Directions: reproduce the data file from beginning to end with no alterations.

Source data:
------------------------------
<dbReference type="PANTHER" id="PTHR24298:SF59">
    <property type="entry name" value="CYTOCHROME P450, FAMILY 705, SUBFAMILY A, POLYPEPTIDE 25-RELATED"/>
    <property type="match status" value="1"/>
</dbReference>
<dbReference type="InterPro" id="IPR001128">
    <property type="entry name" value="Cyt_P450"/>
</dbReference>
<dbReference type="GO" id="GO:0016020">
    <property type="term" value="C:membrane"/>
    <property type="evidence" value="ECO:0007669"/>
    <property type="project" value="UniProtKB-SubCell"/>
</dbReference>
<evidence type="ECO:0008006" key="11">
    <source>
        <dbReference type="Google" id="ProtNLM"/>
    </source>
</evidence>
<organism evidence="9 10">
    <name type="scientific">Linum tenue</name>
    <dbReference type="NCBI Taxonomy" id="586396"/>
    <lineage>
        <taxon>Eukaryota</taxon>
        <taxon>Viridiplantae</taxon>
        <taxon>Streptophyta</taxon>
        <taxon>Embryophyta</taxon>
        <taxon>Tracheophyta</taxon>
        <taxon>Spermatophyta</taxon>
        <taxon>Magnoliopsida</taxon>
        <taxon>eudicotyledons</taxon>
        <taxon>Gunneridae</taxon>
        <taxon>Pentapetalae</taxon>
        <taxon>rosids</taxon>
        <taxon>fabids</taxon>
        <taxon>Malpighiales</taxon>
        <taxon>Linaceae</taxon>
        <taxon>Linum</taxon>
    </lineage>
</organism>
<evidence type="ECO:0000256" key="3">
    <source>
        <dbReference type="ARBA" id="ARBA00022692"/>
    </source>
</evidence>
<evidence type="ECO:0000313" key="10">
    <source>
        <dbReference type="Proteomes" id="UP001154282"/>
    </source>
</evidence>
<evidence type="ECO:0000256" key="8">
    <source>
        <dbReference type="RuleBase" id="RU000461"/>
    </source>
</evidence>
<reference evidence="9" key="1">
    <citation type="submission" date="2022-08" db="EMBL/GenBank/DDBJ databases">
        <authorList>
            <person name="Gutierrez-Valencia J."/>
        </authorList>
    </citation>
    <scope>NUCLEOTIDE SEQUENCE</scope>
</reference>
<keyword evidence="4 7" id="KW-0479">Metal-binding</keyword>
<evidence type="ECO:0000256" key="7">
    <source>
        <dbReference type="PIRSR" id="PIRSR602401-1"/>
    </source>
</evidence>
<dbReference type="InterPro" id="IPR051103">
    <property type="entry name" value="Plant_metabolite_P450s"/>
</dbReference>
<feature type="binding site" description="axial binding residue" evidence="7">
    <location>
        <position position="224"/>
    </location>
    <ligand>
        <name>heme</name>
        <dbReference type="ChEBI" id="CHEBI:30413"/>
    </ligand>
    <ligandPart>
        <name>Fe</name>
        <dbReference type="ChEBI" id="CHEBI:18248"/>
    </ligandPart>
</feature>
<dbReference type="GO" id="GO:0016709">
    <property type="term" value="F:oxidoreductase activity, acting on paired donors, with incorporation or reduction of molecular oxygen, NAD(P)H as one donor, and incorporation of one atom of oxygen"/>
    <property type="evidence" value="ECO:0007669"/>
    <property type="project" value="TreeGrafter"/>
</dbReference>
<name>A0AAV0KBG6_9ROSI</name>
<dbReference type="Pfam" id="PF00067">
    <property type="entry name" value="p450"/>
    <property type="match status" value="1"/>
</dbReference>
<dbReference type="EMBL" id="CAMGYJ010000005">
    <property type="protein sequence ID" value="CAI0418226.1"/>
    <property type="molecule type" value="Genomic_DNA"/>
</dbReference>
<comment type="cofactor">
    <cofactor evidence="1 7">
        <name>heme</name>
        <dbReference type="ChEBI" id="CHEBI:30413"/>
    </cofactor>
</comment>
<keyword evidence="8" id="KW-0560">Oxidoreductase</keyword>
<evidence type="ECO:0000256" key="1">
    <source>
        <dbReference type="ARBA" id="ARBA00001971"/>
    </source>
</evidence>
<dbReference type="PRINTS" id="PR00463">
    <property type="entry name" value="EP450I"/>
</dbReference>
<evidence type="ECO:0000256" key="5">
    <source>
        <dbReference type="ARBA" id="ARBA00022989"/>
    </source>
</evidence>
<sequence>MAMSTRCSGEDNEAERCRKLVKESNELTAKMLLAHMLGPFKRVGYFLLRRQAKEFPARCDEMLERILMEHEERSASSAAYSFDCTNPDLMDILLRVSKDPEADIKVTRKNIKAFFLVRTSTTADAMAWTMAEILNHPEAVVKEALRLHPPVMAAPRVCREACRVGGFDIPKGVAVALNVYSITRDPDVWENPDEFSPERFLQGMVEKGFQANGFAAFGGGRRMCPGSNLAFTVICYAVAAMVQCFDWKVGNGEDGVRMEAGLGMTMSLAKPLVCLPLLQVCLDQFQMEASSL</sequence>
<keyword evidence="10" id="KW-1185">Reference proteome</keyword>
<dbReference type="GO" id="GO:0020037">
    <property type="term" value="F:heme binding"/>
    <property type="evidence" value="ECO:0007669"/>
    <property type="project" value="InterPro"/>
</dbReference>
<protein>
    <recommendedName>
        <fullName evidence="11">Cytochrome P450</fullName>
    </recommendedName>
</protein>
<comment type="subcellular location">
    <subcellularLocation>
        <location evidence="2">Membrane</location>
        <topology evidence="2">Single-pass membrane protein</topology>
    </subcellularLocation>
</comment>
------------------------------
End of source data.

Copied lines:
<dbReference type="PANTHER" id="PTHR24298:SF59">
    <property type="entry name" value="CYTOCHROME P450, FAMILY 705, SUBFAMILY A, POLYPEPTIDE 25-RELATED"/>
    <property type="match status" value="1"/>
</dbReference>
<dbReference type="InterPro" id="IPR001128">
    <property type="entry name" value="Cyt_P450"/>
</dbReference>
<dbReference type="GO" id="GO:0016020">
    <property type="term" value="C:membrane"/>
    <property type="evidence" value="ECO:0007669"/>
    <property type="project" value="UniProtKB-SubCell"/>
</dbReference>
<evidence type="ECO:0008006" key="11">
    <source>
        <dbReference type="Google" id="ProtNLM"/>
    </source>
</evidence>
<organism evidence="9 10">
    <name type="scientific">Linum tenue</name>
    <dbReference type="NCBI Taxonomy" id="586396"/>
    <lineage>
        <taxon>Eukaryota</taxon>
        <taxon>Viridiplantae</taxon>
        <taxon>Streptophyta</taxon>
        <taxon>Embryophyta</taxon>
        <taxon>Tracheophyta</taxon>
        <taxon>Spermatophyta</taxon>
        <taxon>Magnoliopsida</taxon>
        <taxon>eudicotyledons</taxon>
        <taxon>Gunneridae</taxon>
        <taxon>Pentapetalae</taxon>
        <taxon>rosids</taxon>
        <taxon>fabids</taxon>
        <taxon>Malpighiales</taxon>
        <taxon>Linaceae</taxon>
        <taxon>Linum</taxon>
    </lineage>
</organism>
<evidence type="ECO:0000256" key="3">
    <source>
        <dbReference type="ARBA" id="ARBA00022692"/>
    </source>
</evidence>
<evidence type="ECO:0000313" key="10">
    <source>
        <dbReference type="Proteomes" id="UP001154282"/>
    </source>
</evidence>
<evidence type="ECO:0000256" key="8">
    <source>
        <dbReference type="RuleBase" id="RU000461"/>
    </source>
</evidence>
<reference evidence="9" key="1">
    <citation type="submission" date="2022-08" db="EMBL/GenBank/DDBJ databases">
        <authorList>
            <person name="Gutierrez-Valencia J."/>
        </authorList>
    </citation>
    <scope>NUCLEOTIDE SEQUENCE</scope>
</reference>
<keyword evidence="4 7" id="KW-0479">Metal-binding</keyword>
<evidence type="ECO:0000256" key="7">
    <source>
        <dbReference type="PIRSR" id="PIRSR602401-1"/>
    </source>
</evidence>
<dbReference type="InterPro" id="IPR051103">
    <property type="entry name" value="Plant_metabolite_P450s"/>
</dbReference>
<feature type="binding site" description="axial binding residue" evidence="7">
    <location>
        <position position="224"/>
    </location>
    <ligand>
        <name>heme</name>
        <dbReference type="ChEBI" id="CHEBI:30413"/>
    </ligand>
    <ligandPart>
        <name>Fe</name>
        <dbReference type="ChEBI" id="CHEBI:18248"/>
    </ligandPart>
</feature>
<dbReference type="GO" id="GO:0016709">
    <property type="term" value="F:oxidoreductase activity, acting on paired donors, with incorporation or reduction of molecular oxygen, NAD(P)H as one donor, and incorporation of one atom of oxygen"/>
    <property type="evidence" value="ECO:0007669"/>
    <property type="project" value="TreeGrafter"/>
</dbReference>
<name>A0AAV0KBG6_9ROSI</name>
<dbReference type="Pfam" id="PF00067">
    <property type="entry name" value="p450"/>
    <property type="match status" value="1"/>
</dbReference>
<dbReference type="EMBL" id="CAMGYJ010000005">
    <property type="protein sequence ID" value="CAI0418226.1"/>
    <property type="molecule type" value="Genomic_DNA"/>
</dbReference>
<comment type="cofactor">
    <cofactor evidence="1 7">
        <name>heme</name>
        <dbReference type="ChEBI" id="CHEBI:30413"/>
    </cofactor>
</comment>
<keyword evidence="8" id="KW-0560">Oxidoreductase</keyword>
<evidence type="ECO:0000256" key="1">
    <source>
        <dbReference type="ARBA" id="ARBA00001971"/>
    </source>
</evidence>
<dbReference type="PRINTS" id="PR00463">
    <property type="entry name" value="EP450I"/>
</dbReference>
<evidence type="ECO:0000256" key="5">
    <source>
        <dbReference type="ARBA" id="ARBA00022989"/>
    </source>
</evidence>
<sequence>MAMSTRCSGEDNEAERCRKLVKESNELTAKMLLAHMLGPFKRVGYFLLRRQAKEFPARCDEMLERILMEHEERSASSAAYSFDCTNPDLMDILLRVSKDPEADIKVTRKNIKAFFLVRTSTTADAMAWTMAEILNHPEAVVKEALRLHPPVMAAPRVCREACRVGGFDIPKGVAVALNVYSITRDPDVWENPDEFSPERFLQGMVEKGFQANGFAAFGGGRRMCPGSNLAFTVICYAVAAMVQCFDWKVGNGEDGVRMEAGLGMTMSLAKPLVCLPLLQVCLDQFQMEASSL</sequence>
<keyword evidence="10" id="KW-1185">Reference proteome</keyword>
<dbReference type="GO" id="GO:0020037">
    <property type="term" value="F:heme binding"/>
    <property type="evidence" value="ECO:0007669"/>
    <property type="project" value="InterPro"/>
</dbReference>
<protein>
    <recommendedName>
        <fullName evidence="11">Cytochrome P450</fullName>
    </recommendedName>
</protein>
<comment type="subcellular location">
    <subcellularLocation>
        <location evidence="2">Membrane</location>
        <topology evidence="2">Single-pass membrane protein</topology>
    </subcellularLocation>
</comment>